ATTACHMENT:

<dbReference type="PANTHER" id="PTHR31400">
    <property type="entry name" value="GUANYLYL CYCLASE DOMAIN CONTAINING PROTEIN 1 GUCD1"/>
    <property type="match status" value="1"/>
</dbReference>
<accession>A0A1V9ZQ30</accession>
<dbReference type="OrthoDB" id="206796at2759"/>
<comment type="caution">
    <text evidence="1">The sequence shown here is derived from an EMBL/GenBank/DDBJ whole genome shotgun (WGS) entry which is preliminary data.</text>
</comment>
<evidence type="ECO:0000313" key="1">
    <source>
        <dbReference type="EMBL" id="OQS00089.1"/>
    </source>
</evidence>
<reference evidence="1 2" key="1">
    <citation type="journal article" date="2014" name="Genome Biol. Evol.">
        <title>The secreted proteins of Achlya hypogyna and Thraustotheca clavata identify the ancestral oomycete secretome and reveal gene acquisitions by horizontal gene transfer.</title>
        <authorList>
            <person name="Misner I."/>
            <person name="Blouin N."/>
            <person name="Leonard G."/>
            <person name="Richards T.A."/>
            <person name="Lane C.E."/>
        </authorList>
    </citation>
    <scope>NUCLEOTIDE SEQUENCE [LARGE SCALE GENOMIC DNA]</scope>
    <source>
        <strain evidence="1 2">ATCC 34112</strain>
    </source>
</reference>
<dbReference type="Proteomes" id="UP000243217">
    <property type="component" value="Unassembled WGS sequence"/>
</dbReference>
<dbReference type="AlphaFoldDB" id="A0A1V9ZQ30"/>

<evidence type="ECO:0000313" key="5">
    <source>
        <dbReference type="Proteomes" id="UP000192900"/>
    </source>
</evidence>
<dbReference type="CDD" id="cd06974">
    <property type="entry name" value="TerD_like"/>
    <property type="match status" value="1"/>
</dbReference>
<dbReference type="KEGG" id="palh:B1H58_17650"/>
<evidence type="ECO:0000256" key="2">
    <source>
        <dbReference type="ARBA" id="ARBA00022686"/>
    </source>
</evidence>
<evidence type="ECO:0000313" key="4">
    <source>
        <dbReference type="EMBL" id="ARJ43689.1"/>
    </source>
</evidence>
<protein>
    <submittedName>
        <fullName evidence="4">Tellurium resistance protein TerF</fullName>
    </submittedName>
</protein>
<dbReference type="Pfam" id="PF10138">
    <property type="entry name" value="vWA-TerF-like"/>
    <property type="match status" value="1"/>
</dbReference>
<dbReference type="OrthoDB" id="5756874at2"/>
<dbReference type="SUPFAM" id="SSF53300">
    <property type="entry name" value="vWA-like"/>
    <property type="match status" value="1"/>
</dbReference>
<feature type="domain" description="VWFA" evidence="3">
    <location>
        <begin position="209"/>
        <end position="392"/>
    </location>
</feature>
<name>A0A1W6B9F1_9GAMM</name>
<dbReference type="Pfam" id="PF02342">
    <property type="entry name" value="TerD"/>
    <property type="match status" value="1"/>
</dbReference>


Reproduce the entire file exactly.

<dbReference type="PANTHER" id="PTHR31400">
    <property type="entry name" value="GUANYLYL CYCLASE DOMAIN CONTAINING PROTEIN 1 GUCD1"/>
    <property type="match status" value="1"/>
</dbReference>
<accession>A0A1V9ZQ30</accession>
<dbReference type="OrthoDB" id="206796at2759"/>
<comment type="caution">
    <text evidence="1">The sequence shown here is derived from an EMBL/GenBank/DDBJ whole genome shotgun (WGS) entry which is preliminary data.</text>
</comment>
<evidence type="ECO:0000313" key="1">
    <source>
        <dbReference type="EMBL" id="OQS00089.1"/>
    </source>
</evidence>
<reference evidence="1 2" key="1">
    <citation type="journal article" date="2014" name="Genome Biol. Evol.">
        <title>The secreted proteins of Achlya hypogyna and Thraustotheca clavata identify the ancestral oomycete secretome and reveal gene acquisitions by horizontal gene transfer.</title>
        <authorList>
            <person name="Misner I."/>
            <person name="Blouin N."/>
            <person name="Leonard G."/>
            <person name="Richards T.A."/>
            <person name="Lane C.E."/>
        </authorList>
    </citation>
    <scope>NUCLEOTIDE SEQUENCE [LARGE SCALE GENOMIC DNA]</scope>
    <source>
        <strain evidence="1 2">ATCC 34112</strain>
    </source>
</reference>
<dbReference type="Proteomes" id="UP000243217">
    <property type="component" value="Unassembled WGS sequence"/>
</dbReference>
<dbReference type="AlphaFoldDB" id="A0A1V9ZQ30"/>

<evidence type="ECO:0000313" key="5">
    <source>
        <dbReference type="Proteomes" id="UP000192900"/>
    </source>
</evidence>
<dbReference type="CDD" id="cd06974">
    <property type="entry name" value="TerD_like"/>
    <property type="match status" value="1"/>
</dbReference>
<dbReference type="KEGG" id="palh:B1H58_17650"/>
<evidence type="ECO:0000256" key="2">
    <source>
        <dbReference type="ARBA" id="ARBA00022686"/>
    </source>
</evidence>
<evidence type="ECO:0000313" key="4">
    <source>
        <dbReference type="EMBL" id="ARJ43689.1"/>
    </source>
</evidence>
<protein>
    <submittedName>
        <fullName evidence="4">Tellurium resistance protein TerF</fullName>
    </submittedName>
</protein>
<dbReference type="Pfam" id="PF10138">
    <property type="entry name" value="vWA-TerF-like"/>
    <property type="match status" value="1"/>
</dbReference>
<dbReference type="OrthoDB" id="5756874at2"/>
<dbReference type="SUPFAM" id="SSF53300">
    <property type="entry name" value="vWA-like"/>
    <property type="match status" value="1"/>
</dbReference>
<feature type="domain" description="VWFA" evidence="3">
    <location>
        <begin position="209"/>
        <end position="392"/>
    </location>
</feature>
<name>A0A1W6B9F1_9GAMM</name>
<dbReference type="Pfam" id="PF02342">
    <property type="entry name" value="TerD"/>
    <property type="match status" value="1"/>
</dbReference>